We know $x(t)=-1$ is a solution. Setting that one aside, we have

$$\frac{dx}{1+x}=\frac{dt}{1-t^2} \iff \\ \ \\ \ln|x+1|= -\frac{1}{2}\ln\bigg|\frac{t-1}{t+1}\bigg|+C$$

But $C=\ln 2$ if $x(0)=1$. Hence,

$$\ln|x+1|=\ln\bigg( \sqrt{\frac{4|t+1|}{|t-1|}} \bigg)$$

The log's value has discontinuities and singularities, so I'm not sure whether the next inferential step is warranted:


And even then, how do we move on from there? We could stipulate $x(t)+1\geq 0$:

$$x(t)=\begin{cases} 2\sqrt{\frac{t+1}{t-1}}-1 & t>1 \\ ??????? & t=1 \\ 2\sqrt{\frac{t+1}{1-t}}-1 & -1\leq t<1 \\ 2\sqrt{\frac{-t-1}{1-t}}-1 & t<-1 \end{cases}$$

Is this what's expected? And what about $|x+1|\leq0$?

I'm confused because the textbook says that the solution of an equation like $x'=x^2,x(0)=1$, which is $x=1/(1-t)$, is only defined for $(-\infty,0)$. But in theory $x=1/(1-t)$ is defined everywhere except at $t=1$. Do we have to choose the maximal interval such that it contains the value of the restriction AND the solution to the differential equation is continuous, etc. there?

  • $\begingroup$ Uhhh, $x(t) \equiv -1$ is not a solution because it doesn't satisfy $x(0) = 1$... $\endgroup$ – glowstonetrees Oct 13 '19 at 0:00
  • $\begingroup$ There is no $\lvert{x+1}\rvert \leq 0$ to consider; since $\lvert{\mathrm{whatever}}\rvert < 0$ is impossible, this just gives you $x = -1$, which you have already considered. $\endgroup$ – Toby Bartels Oct 13 '19 at 11:49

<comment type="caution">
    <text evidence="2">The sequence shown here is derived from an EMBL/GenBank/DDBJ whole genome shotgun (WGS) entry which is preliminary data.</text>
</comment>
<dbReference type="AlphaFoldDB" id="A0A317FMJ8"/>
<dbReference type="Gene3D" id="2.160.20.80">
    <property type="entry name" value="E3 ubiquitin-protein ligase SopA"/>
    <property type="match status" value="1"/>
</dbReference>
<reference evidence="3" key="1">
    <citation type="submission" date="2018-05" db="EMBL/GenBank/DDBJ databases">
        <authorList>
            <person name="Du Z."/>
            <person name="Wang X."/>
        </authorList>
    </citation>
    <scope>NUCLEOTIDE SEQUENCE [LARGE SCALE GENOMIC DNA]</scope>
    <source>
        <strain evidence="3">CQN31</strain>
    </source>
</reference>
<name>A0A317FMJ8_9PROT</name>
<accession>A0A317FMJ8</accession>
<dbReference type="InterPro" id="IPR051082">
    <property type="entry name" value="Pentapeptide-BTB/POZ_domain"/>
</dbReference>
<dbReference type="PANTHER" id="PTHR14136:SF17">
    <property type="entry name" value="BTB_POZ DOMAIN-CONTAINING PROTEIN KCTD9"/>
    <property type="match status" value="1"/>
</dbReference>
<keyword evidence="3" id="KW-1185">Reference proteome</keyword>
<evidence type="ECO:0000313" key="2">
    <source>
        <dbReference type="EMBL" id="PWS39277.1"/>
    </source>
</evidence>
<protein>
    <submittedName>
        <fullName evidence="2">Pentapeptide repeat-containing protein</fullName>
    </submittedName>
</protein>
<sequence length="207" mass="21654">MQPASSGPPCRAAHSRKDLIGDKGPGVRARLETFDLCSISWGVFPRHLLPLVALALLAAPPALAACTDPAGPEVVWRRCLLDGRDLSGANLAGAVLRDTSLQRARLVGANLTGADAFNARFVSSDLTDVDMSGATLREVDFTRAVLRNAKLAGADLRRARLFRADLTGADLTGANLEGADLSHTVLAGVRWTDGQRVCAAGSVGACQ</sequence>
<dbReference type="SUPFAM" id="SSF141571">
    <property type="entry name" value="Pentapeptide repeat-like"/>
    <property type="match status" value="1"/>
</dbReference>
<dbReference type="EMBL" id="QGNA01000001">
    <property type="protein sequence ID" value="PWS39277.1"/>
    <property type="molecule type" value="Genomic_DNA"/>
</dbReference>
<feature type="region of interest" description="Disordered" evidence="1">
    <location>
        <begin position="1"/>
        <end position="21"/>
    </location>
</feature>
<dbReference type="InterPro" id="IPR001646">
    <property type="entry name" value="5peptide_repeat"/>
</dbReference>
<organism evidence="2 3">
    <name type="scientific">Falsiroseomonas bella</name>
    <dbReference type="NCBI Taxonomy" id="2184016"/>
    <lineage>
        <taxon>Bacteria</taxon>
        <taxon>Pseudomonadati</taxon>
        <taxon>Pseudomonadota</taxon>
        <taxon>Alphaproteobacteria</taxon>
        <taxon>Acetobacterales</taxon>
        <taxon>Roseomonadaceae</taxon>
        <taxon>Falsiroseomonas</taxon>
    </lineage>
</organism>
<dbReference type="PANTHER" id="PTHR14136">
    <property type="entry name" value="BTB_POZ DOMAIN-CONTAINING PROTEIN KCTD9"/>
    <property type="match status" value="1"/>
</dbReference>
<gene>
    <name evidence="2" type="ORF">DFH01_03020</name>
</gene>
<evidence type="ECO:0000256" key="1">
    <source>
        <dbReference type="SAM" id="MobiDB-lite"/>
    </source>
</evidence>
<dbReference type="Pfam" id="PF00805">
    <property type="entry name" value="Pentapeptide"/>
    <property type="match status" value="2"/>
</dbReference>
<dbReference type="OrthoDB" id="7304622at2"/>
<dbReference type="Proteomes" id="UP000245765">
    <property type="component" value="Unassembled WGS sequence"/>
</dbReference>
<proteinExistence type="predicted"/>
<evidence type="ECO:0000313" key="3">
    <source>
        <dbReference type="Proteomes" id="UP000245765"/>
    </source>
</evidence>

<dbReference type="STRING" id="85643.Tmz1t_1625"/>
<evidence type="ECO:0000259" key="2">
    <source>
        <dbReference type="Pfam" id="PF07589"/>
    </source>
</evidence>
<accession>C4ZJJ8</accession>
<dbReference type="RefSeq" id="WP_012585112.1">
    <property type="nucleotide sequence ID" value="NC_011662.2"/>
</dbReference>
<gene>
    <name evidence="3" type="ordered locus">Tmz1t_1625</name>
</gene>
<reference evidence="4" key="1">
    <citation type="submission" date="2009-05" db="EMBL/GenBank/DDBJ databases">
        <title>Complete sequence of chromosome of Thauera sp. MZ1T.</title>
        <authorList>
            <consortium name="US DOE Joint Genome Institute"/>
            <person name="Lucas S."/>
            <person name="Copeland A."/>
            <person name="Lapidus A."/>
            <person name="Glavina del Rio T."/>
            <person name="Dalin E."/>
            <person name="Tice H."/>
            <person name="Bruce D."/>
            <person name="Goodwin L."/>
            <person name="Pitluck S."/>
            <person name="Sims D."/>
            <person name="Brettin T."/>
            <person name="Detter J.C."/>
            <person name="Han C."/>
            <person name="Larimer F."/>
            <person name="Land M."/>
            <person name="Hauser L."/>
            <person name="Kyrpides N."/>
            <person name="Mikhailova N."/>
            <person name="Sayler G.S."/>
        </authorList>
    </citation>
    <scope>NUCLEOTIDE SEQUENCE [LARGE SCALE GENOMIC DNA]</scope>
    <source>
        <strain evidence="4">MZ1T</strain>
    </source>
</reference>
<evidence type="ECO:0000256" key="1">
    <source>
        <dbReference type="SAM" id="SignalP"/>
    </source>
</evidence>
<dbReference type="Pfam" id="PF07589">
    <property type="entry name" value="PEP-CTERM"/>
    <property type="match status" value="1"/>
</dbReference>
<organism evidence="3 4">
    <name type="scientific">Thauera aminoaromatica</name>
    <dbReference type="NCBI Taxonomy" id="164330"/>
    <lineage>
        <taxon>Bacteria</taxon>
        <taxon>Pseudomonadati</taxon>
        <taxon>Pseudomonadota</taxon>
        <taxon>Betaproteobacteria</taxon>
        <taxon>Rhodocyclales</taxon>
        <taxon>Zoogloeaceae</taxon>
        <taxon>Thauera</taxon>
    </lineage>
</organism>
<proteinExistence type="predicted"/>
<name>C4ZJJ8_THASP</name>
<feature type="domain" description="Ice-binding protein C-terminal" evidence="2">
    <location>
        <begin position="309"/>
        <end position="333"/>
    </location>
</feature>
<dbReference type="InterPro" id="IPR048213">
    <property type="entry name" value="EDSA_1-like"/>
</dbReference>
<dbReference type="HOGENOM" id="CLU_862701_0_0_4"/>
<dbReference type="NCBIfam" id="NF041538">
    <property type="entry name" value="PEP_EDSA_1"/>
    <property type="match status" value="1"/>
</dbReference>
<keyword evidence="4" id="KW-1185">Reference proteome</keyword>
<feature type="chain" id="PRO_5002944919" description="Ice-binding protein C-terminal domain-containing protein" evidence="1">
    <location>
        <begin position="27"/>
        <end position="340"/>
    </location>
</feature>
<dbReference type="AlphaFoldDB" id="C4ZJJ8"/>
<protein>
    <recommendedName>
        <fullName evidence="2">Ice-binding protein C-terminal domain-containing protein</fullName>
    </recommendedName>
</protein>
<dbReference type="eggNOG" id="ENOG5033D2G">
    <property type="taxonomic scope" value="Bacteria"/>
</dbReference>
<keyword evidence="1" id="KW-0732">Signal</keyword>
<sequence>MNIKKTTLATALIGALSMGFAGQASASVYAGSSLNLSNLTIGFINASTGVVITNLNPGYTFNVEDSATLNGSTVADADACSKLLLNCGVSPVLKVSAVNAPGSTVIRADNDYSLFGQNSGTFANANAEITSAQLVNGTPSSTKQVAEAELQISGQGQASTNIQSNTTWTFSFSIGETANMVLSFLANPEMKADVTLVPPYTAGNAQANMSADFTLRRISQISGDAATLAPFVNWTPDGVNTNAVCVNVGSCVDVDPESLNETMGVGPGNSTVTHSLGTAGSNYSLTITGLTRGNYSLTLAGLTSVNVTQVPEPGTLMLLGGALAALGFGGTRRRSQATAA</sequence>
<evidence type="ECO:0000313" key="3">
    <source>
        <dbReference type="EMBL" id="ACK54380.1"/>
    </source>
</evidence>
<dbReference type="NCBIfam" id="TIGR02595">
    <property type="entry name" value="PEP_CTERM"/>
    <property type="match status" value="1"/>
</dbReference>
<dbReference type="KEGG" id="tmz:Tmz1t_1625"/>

The general rule when asked to solve a differential equation with an initial value $x'(a) = b$ is to find a solution defined on the largest possible interval containing $a$. What happens outside that interval, beyond any singularities or other funny stuff, is none of your concern. This is basically what you were saying in your final sentence:

Do we have to choose the maximal interval such that it contains the value of the restriction AND the solution to the differential equation is continuous, etc. there?

Assuming that you mean the initial value where you write ‘the value of the restriction’, and assuming that you mean differentiable $n$ times for a differential equation of order $n$ where you write ‘continuous, etc.’, then that is exactly correct.

So the final answer is only the piece that contains the initial value: $x(t) = 2\sqrt{\frac{1+t}{1-t}}$ for $-1 < t < 1$. (Don't even bother with $t = -1$, because it's not differentiable there, which already makes it fail to satisfy the differential equation.)

Note that if you tried to write down the most general solution for a function $x$ with the property that $x(0) = 1$ and $x'(t) = \frac{1+x(t)}{1-t^2}$ wherever $x$ is defined, and defined on as large a subset of the real line as possible given those requirements, then you would still need some arbitrary constants. The general solution would be

$$x(t) = \cases {P_1\sqrt{\frac{t+1}{t-1}} & for $t > 1$, \\ 2\sqrt{\frac{1+t}{1-t}} & for $-1 < t < 1$, \\ P_2\sqrt{\frac{t+1}{t-1}} & for $t < -1$.}$$